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Hello, it's my first post, and I'm a relatively new sailor. My husband and I are (possibly) buying a Willard 30 8-ton cruiser, shown here in SailboatData. We'll be doing a sea trial this weekend, and I'm trying to learn what to anticipate regarding a couple changes that the PO made.

The new boom is shorter by about 1.5 feet, maybe more, than the original boom's length. The new mainsail is fully battened, so it may have more roach (we don't know yet, haven't seen it uncovered).

Would the shorter boom and narrower mainsail cause the boat to heel more, because the center of effort would be proportionately higher up the mast?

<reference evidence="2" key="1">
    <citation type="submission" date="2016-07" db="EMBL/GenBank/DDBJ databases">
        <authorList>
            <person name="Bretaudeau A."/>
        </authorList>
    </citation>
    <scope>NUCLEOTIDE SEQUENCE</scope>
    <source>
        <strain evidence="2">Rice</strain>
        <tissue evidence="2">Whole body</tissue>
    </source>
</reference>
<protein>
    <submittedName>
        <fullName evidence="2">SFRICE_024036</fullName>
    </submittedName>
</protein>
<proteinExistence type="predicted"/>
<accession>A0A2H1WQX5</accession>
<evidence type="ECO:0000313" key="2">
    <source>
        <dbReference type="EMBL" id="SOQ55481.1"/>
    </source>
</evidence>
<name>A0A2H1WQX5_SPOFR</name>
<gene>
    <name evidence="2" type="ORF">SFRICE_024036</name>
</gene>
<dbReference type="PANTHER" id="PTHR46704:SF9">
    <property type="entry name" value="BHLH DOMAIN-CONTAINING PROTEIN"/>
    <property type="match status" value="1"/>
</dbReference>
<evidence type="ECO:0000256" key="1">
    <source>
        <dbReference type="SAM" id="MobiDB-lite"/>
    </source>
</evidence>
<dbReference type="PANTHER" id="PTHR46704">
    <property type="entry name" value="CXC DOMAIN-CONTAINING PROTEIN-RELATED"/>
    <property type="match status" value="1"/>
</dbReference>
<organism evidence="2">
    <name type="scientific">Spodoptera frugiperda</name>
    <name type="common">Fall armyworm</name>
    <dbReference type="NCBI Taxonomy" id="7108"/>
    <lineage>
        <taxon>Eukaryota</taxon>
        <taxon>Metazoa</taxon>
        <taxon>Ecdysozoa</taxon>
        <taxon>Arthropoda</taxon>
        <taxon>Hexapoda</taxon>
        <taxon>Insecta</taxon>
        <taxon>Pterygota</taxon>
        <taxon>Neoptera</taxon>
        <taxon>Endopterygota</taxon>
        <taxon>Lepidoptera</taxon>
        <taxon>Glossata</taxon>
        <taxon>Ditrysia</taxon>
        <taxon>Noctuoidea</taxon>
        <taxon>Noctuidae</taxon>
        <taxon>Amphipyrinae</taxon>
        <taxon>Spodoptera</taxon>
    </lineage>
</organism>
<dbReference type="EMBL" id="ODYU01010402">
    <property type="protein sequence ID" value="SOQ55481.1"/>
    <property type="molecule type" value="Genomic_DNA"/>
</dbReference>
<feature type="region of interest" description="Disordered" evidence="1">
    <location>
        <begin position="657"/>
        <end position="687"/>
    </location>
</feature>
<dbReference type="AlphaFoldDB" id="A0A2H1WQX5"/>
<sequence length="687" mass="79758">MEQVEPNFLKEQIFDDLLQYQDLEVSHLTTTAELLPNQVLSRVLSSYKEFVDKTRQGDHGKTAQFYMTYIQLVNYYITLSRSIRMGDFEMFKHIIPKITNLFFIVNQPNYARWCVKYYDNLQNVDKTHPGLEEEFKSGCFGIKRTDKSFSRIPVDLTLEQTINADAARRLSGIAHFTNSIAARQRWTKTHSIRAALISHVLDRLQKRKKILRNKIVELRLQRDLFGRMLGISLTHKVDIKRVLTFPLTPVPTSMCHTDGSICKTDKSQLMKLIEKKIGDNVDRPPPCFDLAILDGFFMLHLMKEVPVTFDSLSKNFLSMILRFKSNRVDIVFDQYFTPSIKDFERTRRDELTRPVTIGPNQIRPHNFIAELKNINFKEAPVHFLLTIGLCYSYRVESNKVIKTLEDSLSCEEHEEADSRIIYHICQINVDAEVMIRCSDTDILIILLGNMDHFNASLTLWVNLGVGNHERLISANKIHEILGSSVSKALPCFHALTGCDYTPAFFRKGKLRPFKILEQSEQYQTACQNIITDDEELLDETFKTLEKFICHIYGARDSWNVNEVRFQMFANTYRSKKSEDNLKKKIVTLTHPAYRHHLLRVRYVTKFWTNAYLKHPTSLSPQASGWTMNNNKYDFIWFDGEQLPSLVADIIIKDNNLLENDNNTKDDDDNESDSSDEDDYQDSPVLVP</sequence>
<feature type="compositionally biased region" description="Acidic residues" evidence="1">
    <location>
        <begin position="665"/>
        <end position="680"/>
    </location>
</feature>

Might it cause lee helm in a cutter rig?

Also, the main sheet no longer goes back to attach aft of the tiller (as it did in the SailboatData diagram), it now attaches only to a traveler across the cabin top. I'm concerned because I've seen some stress cracks in the gelcoat where the cabin meets the deck, on both sides. Could this attachment of the main sheet to only the cabin top traveler be causing stress that it wasn't designed to take? It's a pretty heavy boat...

Please forgive any incorrect terminology, I hope this is not too vague. Any help will be gratefully received!
 

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Could be the boat suffered from heavy weather helm and it was improved by the modifications to the mainsail. Some research here might yield some clues as to that.